The United States says Peru is the world's second largest producer of coca leaves, from which cocaine is extracted and Washington has spent millions of dollars trying to eradicate coca crops in Peru, 90% of which goes to illegal trafficking.

But anthropologist Eliane Karp, wife of Peru's President Alejandro Toledo, said coca had a positive side as well.

"Coca has many, many virtues in addition to health and ritualistic uses," she said.

Traditional use

Peru's Indians use coca to combat fatigue and altitude sickness, and as part of their cultural identities.

"It's part of their way of life and their rituals," she said.

Native people of Bolivia, Colombia and Peru have for centuries chewed the leaf, which releases small amounts of the stimulant without ill effect.

Karp said in Peru, farming coca leaves for illegal cocaine is dictated by the high prices paid by drug users and drug traffickers.

"It's completely market driven. The demand exists," she said. "Coca cannot be completely eradicated."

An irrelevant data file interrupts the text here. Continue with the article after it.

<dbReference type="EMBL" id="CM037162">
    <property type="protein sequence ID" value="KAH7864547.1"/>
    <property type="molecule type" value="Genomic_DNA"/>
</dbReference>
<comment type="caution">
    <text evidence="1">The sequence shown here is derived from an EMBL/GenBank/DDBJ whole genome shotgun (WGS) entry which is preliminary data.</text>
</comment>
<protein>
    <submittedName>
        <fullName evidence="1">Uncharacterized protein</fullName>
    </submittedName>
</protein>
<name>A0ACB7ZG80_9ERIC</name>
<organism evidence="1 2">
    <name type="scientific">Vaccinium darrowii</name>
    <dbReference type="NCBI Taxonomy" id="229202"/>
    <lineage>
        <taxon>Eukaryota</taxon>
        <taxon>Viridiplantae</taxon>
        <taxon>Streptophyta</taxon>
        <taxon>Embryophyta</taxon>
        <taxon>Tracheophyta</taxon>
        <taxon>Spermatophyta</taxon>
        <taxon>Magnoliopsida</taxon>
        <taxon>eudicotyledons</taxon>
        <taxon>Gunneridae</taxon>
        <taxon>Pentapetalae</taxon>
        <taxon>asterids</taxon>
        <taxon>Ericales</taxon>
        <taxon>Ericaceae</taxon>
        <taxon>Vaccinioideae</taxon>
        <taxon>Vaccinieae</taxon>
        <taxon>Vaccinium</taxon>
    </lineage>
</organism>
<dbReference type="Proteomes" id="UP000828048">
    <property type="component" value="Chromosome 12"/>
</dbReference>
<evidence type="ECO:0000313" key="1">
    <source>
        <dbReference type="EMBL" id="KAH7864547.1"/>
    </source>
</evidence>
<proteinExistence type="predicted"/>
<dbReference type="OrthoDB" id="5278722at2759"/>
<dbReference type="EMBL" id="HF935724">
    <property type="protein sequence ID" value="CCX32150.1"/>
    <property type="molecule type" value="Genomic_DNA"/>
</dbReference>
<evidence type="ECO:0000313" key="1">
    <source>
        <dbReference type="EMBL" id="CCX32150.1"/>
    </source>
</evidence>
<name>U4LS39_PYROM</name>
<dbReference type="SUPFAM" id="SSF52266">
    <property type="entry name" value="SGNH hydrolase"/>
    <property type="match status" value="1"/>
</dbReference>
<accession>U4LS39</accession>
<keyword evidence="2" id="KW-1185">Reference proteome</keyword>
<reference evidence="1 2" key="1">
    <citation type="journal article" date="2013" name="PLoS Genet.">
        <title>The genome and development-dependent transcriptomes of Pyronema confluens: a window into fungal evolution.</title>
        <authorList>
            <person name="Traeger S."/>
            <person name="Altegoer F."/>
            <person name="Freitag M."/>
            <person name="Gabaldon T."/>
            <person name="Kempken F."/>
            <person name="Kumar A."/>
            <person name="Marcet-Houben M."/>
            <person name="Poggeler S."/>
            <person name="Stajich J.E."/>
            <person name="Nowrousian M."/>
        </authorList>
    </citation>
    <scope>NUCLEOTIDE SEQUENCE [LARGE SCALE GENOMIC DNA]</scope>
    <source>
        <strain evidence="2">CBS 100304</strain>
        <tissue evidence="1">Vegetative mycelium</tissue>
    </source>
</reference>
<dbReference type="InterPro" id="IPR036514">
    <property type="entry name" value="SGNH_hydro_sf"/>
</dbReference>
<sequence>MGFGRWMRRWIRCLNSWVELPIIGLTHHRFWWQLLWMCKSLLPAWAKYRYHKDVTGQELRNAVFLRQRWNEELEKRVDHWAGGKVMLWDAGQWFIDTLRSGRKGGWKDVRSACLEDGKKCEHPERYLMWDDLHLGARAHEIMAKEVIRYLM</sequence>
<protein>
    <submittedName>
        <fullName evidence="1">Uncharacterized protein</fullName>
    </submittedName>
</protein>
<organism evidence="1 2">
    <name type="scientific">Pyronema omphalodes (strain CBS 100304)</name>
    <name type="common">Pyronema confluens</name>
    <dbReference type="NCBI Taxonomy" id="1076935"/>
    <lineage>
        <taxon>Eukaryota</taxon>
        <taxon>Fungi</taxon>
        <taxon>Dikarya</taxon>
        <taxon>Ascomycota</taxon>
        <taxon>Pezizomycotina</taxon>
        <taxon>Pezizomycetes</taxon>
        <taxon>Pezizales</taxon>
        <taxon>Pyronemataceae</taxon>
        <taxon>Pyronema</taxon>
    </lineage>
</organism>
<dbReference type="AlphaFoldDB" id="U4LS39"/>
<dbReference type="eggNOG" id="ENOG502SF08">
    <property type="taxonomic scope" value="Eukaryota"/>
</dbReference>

Anti-coca campaign

President Toledo said last week that Peru would spend $61 million of international aid to destroy drug crops this year. He said 10,400 hectares was eradicated in 2004, but added it was not enough, because cultivation grew by 17,000 hectares last year.

Peru's drug tsar, Nils Ericsson, said according to the United Nations, drug crops in Peru covered 48,000 hectares - up from 42,000 in 2004.

Coca crops have increased in Peru as the US-financed Plan Colombia has eliminated illicit crops in the neighbouring Andean country. Bolivia is the world's largest producer of coca leaves.

Traffickers in Colombia refine Bolivian and Peruvian coca paste into finished cocaine, making their country the supplier of some 80% of the cocaine used in the US.

Refined cocaine is highly addictive and can cause permanent nervous system damage.